Included meals: BD
Day 17: fly back home.
The journey within the mountains of Nepal comes to an end today! There is nothing to do but we just trade emails to travel companions and organize our photos. If we have more time we can do some shopping or sightseeing. At last approximately 3 hours before our scheduled flight, a representative from Everest Pioneer Trek Nepal escorts us to the airport. On our way to home we will have plenty of time to plan our next adventure trip in the wonderful country of Nepal.
Included meals: B
What Is Included
- All airport/hotel transfers
- Domestic Flight Lukla/Kathmandu
- 4 nights 3-star hotel in Kathmandu (Hotel Yellow pagoda) and similar hotel (Both on B&B basis)
- Welcome and farewell dinner
- Guided sightseeing in Kathmandu with a tour guide and all temples/monuments entrance fees.
- All accommodation and meals during the trek
- Transportation Kathmandu in Touristic area
- An experienced English-speaking trek leader (trekking guide), assistant trek leader (4 trekkers: 1 assistant guide) and Sherpa porters to carry luggage (2 trekkers:1 porter) including their salary, insurance, equipment, flight, food and lodging
- All necessary paper work and permits (TIMS, Trekking permit)
- A comprehensive medical kit
- All government and local taxes.
What Is Not Included
- Nepal Visa fee (bring accurate USD cash and two passport photographs )
- Excess baggage charges
- Extra night accommodation in Kathmandu because of early arrival, late departure, early return from mountain (due to any reason) than the scheduled itinerary
- Lunch and evening meals in Kathmandu(and also in the case of early return from mountain than the scheduled itinerary)
- International flights
- Travel and rescue insurance
- Personal expenses (phone calls, laundry, bar bills, battery recharge, extra porters, bottle or boiled water, shower etc)
- Tips for guides and porters
Needs in Trekking.
Down Sleeping bag, Down Jacket, T-shirts, woolen Sweater , Trekking stick, water bottle, tissue paper, Half Paint, Track suit, Trekking Shoe, woolen Cap, Sun cap, sun glass, sun Cream, lip balm, Energy chocolates, Camera, Dairy book, pen, Scarp etc.
All including needs trekking time will be good.
Best tips. Before months need to morning walk 1 hour will be good for health in high altitude area.
From September 14th to September 17th, TotalAdventure travelled on the Alaska Railroad from Anchorage north to Talkeetna, back to Anchorage and South to Seward as well as whistle stops in glacier areas. The video shows a compilation of the entire trip, along with the the incredible adventure experiences offered in each area.
On the morning of the 14th, we left Anchorage on the Denali Star Train at 7:50 AM for the 3 hour ,150 mile ride North to Talkeetna. As Gold Star passengers we were seated in a glassed roofed upper deck, with an outdoor balcony for photography and viewing.Upon arrival at the tiny frontier town we passed Nagley’s Store. The Denali Star Train goes all the way to Fairbanks – an 8 hour journey. Fairbanks is Alaska’s second largest city and serves as a Gateway to the Arctic.
After lunch we walked to the security – free , private, Talkeetna Airport for our incredible flight on K2 Aviation to the Denali Base camp, where climbers for Mt.McKinley begin their 2 week climb to the Summit. Experience the flight in the blog posts below.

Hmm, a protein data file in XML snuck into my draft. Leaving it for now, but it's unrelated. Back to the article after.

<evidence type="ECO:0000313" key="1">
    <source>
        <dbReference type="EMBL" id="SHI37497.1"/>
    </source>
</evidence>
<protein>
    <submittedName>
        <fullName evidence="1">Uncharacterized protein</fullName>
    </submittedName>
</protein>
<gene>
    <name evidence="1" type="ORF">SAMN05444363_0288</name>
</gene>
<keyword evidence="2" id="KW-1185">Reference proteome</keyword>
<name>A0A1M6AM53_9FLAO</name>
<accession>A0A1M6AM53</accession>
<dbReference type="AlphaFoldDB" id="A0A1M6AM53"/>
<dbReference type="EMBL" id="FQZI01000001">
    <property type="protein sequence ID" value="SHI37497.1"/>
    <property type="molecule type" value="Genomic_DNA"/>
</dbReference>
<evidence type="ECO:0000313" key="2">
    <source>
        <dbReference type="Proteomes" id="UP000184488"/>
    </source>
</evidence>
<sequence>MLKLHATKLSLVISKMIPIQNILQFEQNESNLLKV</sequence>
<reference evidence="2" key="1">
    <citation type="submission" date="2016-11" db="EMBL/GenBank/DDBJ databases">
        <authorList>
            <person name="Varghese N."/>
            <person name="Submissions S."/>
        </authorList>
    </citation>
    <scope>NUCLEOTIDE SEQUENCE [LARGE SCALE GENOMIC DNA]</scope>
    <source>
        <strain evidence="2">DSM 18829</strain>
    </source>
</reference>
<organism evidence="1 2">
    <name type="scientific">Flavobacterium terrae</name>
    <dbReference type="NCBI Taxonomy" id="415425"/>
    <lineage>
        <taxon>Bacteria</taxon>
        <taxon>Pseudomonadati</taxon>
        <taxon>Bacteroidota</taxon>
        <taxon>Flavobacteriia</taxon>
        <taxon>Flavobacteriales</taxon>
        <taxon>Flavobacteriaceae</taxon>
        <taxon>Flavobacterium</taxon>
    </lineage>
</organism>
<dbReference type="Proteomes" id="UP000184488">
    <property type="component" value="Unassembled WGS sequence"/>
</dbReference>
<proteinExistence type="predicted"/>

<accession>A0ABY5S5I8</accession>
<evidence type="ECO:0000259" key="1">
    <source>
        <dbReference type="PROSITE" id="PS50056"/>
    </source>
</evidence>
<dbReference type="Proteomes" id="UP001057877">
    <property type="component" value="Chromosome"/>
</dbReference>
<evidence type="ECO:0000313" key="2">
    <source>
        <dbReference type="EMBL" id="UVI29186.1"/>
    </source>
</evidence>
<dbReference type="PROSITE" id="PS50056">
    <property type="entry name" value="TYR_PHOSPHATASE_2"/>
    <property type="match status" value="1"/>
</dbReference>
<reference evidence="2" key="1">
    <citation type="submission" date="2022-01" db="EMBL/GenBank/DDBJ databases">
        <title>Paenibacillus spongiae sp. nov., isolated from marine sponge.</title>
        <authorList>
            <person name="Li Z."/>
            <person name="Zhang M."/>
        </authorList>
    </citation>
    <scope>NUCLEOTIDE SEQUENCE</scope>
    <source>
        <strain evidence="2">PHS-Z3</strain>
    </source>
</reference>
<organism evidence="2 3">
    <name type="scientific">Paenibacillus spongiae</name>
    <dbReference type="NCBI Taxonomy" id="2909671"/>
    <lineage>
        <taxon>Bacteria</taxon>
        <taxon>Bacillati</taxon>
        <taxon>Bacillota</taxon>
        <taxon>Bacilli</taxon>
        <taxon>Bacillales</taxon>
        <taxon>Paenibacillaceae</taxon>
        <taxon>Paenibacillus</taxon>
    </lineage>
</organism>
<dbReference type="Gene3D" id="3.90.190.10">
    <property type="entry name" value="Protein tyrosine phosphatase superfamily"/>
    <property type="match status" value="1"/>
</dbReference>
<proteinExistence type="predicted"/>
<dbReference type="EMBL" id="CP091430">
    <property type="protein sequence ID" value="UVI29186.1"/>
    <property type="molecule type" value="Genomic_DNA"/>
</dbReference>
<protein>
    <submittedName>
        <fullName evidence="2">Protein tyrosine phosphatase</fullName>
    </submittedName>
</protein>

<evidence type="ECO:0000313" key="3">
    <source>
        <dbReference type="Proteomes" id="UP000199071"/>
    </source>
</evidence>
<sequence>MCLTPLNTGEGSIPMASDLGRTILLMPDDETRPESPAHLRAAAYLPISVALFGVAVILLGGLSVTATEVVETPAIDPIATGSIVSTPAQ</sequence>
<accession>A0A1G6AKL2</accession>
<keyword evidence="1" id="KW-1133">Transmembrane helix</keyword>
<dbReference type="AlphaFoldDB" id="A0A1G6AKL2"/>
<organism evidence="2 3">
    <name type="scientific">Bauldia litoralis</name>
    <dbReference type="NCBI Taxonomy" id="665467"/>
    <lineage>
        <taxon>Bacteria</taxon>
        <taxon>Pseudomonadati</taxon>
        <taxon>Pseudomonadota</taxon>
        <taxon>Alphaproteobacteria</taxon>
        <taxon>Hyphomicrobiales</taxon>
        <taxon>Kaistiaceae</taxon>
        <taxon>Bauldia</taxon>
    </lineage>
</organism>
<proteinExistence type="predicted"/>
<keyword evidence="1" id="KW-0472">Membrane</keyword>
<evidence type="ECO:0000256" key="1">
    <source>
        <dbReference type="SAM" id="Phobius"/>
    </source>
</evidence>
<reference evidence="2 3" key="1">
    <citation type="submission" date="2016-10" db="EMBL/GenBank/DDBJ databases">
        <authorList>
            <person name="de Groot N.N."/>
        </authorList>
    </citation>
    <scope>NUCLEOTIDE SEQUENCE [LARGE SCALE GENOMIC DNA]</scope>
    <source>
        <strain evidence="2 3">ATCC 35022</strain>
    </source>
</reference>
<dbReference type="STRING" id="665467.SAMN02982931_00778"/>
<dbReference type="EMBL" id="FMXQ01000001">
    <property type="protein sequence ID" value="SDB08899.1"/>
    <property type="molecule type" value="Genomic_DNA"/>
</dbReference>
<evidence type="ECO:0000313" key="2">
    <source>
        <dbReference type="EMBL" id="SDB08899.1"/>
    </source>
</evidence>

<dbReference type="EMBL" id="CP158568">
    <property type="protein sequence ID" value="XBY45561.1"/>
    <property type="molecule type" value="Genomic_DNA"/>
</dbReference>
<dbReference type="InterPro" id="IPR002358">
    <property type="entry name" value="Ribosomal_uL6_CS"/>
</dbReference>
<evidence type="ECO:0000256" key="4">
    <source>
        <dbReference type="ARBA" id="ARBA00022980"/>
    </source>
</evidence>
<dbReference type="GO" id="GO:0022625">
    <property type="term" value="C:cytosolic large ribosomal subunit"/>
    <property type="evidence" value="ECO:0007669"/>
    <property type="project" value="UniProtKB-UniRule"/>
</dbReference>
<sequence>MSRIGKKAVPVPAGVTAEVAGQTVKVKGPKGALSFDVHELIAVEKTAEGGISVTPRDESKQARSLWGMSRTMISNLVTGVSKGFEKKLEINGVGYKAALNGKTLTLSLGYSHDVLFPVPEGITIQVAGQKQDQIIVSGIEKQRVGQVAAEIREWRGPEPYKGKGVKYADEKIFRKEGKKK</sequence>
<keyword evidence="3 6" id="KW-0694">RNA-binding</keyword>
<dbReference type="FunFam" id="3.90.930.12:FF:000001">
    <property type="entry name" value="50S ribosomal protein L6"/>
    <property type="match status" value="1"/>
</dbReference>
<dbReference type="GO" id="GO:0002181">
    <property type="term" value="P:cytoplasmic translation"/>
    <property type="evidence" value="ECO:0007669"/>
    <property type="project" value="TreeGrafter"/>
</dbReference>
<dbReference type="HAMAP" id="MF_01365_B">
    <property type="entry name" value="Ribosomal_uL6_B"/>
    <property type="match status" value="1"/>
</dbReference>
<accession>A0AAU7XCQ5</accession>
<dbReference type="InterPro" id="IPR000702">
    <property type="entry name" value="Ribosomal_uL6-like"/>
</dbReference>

Afterwards we were invited for cocktails at the incredibly beautiful Talkeetna Alaskan Lodge – 5 Star Luxury Rooms with ample views of Mt.Denali on a clear day. A simple, but hearty dinner was enjoyed at Mountain High Pizza Pie – real Italian style from the owner who hailed from Pittsburgh.
After a long day we returned to our rustic inn, the Talkeetna Roadhouse , for a good night’s sleep. TotalAdventure stayed up a few hours editing the incredible aviation footage for the video featured on the Mt.Denali post below.
The next morning, Thursday the 15th, our group split in to two. The bravest of us, including TotalAdventure went Ziplining with Denali Zipline Tour.
The rest went on a jetboat adventure with Mahay’s Jet Boat Adventures. The rivers run fast and cold, fed by Mt.Denali’s glaciers. Interesting fact – the snow that falls today on Mt. McKinley will flow into the river 1500 years from now. The boat stops at a remote dock for a wilderness hike, observing old trapper and miner cabins. The guides are armed with shotguns in case of bear attacks – which thankfully have not happened.
After lunch we were treated to a tour of the Denali Brewing Company by founder Sassan Mossanen. Denali Brewing products accompanied many of our meals on the trip. Alaskans drink almost the entire production – so unfortunately none is yet exported to the Lower 48.
Early the next morning, Friday, September 16th at 6:45 Am we boarded the Coastal Classic Train for the 5 hour journey to Seward . It was a short walk from the depot to the town docks, where we boarded a Kenai Fjords Tour Boat for an incredible North Pacific Adventure- see below.
At the end of the day, chilled to the bone, we checked into our toasty warm cabins at the Seward Windsong Lodge. That night , we feasted at the hotel’s restaurant – the Resurrection Roadhouse – on local seafood delicacies of halibut and cod – fresh, not frozen.